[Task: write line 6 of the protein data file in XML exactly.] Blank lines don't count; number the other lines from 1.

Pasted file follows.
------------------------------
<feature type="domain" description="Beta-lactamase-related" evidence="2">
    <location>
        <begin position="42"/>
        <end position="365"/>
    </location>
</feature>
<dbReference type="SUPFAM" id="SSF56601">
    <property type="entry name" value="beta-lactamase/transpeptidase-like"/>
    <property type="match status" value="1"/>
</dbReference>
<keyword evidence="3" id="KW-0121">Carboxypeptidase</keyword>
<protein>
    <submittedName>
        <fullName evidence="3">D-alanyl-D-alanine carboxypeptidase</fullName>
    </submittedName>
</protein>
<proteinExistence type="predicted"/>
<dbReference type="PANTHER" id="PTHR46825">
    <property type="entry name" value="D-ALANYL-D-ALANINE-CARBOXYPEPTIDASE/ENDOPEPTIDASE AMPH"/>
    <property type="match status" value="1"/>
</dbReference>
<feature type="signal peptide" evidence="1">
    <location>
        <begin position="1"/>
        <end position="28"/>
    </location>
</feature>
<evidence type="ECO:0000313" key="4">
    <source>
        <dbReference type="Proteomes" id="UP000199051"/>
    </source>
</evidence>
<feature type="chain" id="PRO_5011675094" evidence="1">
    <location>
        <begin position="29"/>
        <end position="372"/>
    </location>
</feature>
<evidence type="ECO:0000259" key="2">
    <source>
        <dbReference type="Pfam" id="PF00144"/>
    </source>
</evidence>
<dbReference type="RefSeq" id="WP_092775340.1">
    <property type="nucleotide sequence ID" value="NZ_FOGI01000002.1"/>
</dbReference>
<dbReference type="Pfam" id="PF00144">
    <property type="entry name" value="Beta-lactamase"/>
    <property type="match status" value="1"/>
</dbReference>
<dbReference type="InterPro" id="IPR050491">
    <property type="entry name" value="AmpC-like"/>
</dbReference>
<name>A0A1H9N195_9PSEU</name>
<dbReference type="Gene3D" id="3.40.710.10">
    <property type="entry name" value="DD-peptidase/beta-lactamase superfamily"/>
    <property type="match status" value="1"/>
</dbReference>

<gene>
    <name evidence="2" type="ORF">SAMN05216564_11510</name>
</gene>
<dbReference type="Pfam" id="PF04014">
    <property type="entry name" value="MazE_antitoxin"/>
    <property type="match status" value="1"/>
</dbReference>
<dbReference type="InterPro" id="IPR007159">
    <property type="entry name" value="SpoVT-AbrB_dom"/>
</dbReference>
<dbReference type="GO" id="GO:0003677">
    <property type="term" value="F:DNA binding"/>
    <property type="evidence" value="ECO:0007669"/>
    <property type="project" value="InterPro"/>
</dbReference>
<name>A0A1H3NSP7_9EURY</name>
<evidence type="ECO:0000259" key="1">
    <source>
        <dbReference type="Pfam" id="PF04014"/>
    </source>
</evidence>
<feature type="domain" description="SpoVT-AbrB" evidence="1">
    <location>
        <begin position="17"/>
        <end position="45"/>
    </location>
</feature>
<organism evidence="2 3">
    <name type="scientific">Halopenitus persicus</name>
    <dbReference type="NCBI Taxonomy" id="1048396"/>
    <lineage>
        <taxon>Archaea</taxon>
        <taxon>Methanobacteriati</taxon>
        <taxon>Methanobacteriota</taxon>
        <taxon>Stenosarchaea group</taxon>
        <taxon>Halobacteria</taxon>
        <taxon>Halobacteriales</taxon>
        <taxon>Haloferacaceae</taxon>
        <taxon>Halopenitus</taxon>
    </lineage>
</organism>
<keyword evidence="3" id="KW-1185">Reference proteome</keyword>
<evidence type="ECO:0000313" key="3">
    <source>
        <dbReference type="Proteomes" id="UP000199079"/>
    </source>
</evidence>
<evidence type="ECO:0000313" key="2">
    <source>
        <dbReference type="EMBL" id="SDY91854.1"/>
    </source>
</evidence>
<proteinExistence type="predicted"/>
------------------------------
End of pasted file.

</feature>